Wednesday, December 10, 2008

Mad Men

Earlier this summer, on a blog, somebody mentioned that Mad Men was a great show. At that point I had not even heard of it. It seemed like a good tip. My wife and I picked up Season 1 and ended up watching all the episodes within a few days. Soon afterwards Season 2 started and we watched every Sunday night. The season finale was a bit more than a month ago. So if you haven’t watched it yet, I hope to spread the word to you.

Much has been written about the show and it won eight Emmy’s this year. It centers around the lives of people working at an early 1960’s Madison Avenue advertising agency. They drink, they smoke, they sexually harass. Political correctness did not yet exist. The baby boomer left wing movement had not come about. America, during the late Eisenhower, and early Kennedy administrations was at its zenith of power.

I doubt there’s a guy out there who doesn’t wish they could spend some time in that era. A meeting with the boss doesn’t start until he hands you a scotch in a rock glass as you’re lighting up a Lucky Strike.

I'm not going to do an overview but want to write about some aspects of the show. (And don’t worry I won’t give plot spoilers.)

Don Draper, played by actor Jon Hamm (seen above) is the main character. He is the head of the creative department of ad agency Sterling Cooper. Draper is a throw-back; serious, deep voiced, square jawed, spare with his words. Like Gregory Peck (I can’t help but think of Peck in The Man with the Grey Flannel Suit). No modern day, sissy, metro-sexual here. In an interview with NPR,(click here, for your listening pleasure) Mad Men Creator and Executive Producer, Matt Weiner explains that they knew Hamm had an old fashion quality that didn’t go over very well these days. He was the type you’d cast as the boring tennis pro, as a foil to the livelier quirky guy like Adam Sandler. However, this made him perfect to be Don Draper.

Draper comes up with some brilliant angles for commercials. One account was Heineken Beer. The brewery was worried because it was Dutch beer and thought regular Americans would reject it. Draper realizes that the very fact that it is European will make it appealing to upscale consumers who want to appear classy and worldly. (Beer in general, particualrly domestic was considered vulgar and low class.) He tests his theory by strategically displaying the Heineken in the foreign foods section of some select upscale markets, including his own neighborhood in Ossining, NY. Unwittingly, his wife Betty buys some Heineken for an ‘around-the-world’ themed dinner party she puts on, showing it off to guests as “fine beer from Holland.” (I think how true, even today. In Europe Heineken is a common, cheapy beer. In North America it is considered upscale).

Betty is a housewife in the 50’s mold. She smokes cigarettes in front of the kids. Once Don and Betty were having a family picnic at a nice green park. When it was time to go home, Don tosses his empty beer can and Betty cheerfully shakes off the blanket full of rappers and packaging onto the grass. It’s a wink to the modern audience, where not recycling and littering is viewed as a crime akin to murder.

The domestic front can drag a little. Betty is a former model, who never quite made it to the big time and is bored of being a housewife. She has an insincere fake smile and Don is tired of her. (He makes up for it by spending a lot of time in Manhattan sleeping around.)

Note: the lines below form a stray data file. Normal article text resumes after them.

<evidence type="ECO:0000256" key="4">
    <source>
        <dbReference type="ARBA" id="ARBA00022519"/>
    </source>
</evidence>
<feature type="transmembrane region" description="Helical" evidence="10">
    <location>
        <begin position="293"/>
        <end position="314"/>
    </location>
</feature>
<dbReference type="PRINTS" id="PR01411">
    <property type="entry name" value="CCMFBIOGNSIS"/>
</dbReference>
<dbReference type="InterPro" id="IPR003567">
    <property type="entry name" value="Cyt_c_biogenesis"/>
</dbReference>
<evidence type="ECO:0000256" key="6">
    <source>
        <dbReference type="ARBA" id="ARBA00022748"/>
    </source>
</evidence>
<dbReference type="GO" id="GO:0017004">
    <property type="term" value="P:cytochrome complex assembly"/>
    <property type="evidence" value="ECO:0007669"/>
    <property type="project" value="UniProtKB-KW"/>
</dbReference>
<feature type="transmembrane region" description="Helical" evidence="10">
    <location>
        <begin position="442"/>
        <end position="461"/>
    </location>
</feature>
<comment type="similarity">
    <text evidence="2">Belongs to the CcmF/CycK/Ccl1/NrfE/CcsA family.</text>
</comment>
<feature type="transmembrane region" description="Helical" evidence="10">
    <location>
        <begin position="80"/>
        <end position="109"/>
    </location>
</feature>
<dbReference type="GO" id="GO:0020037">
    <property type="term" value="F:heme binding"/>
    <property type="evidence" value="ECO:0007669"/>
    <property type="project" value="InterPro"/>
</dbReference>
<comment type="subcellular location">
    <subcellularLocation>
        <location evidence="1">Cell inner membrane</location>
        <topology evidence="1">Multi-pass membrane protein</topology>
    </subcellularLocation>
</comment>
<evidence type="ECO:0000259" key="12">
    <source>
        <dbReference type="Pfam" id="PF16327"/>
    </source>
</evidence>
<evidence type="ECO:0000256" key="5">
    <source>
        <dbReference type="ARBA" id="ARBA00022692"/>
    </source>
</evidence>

I prefer the action at the office. Silver-haired partner Roger Sterling is the old school boss. He’s rich, drinks and smokes, sleeps around with the better looking secretaries, and he’s racist. He’s still my favorite character and always has the best one-liners. (see comment section in Quote of the Day)

Mad Men exploits the style of the times. The suits with thin ties, the fedoras and Brylcreem. Fantastic shots, featuring the art-deco style of the Manhattan bars and restaurants. (I cringe thinking of Vancouver office workers with requisite golf shirt and kakis, drinking coffee at Starbuck's or Artigiano's.)

Character Joan Holloway, played by actress Christina Hendricks, is giving the modern audience an appreciation of womanly curves, the syle back then. She caused a sensation with the dress she was wearing at the Emmy’s this year. Hopefully Hollywood will re-think the anorexic waif look in actresses that it prefers these days.

I love how they can invoke the time and place. Rat-Pack humor was popular back in the early 60’s. People flocked to Vegas to see Frank Sinatra, Dean Martin, and the gang’s stage act. This involved getting drunk, making obnoxious personal cracks about people’s appearances and ogling broads. In this spirit, Sterling Cooper hire the hilarious 'Don Rickles-like' insult comedian Jimmy Barrett to do a television commercial. Jimmy’s style of humor doesn’t go down well with the old money wasps whose company hired them. Painfully funny to watch.

It seems that for the last decade the only dramas worth watching are on cable. The shows that I actually looked forward to and watched religiously were HBO’s Band of Brothers, Sopranos, and Rome and now AMC’s Mad Men. Regular commercial television is so universally awful, I don’t think I can name a single network show that I watch.

Mad Men can be a somewhat of a soap opera but I look forward to Season 3. I'm not sure when that is going to arrive either, because AMC might not be able to afford to renew it.


  1. Add Deadwood to the list of amazing cable shows.

  2. I miss drama! And I don't get AMC. So the best dramatic show that I watch now is The Good Wife. I really enjoy it.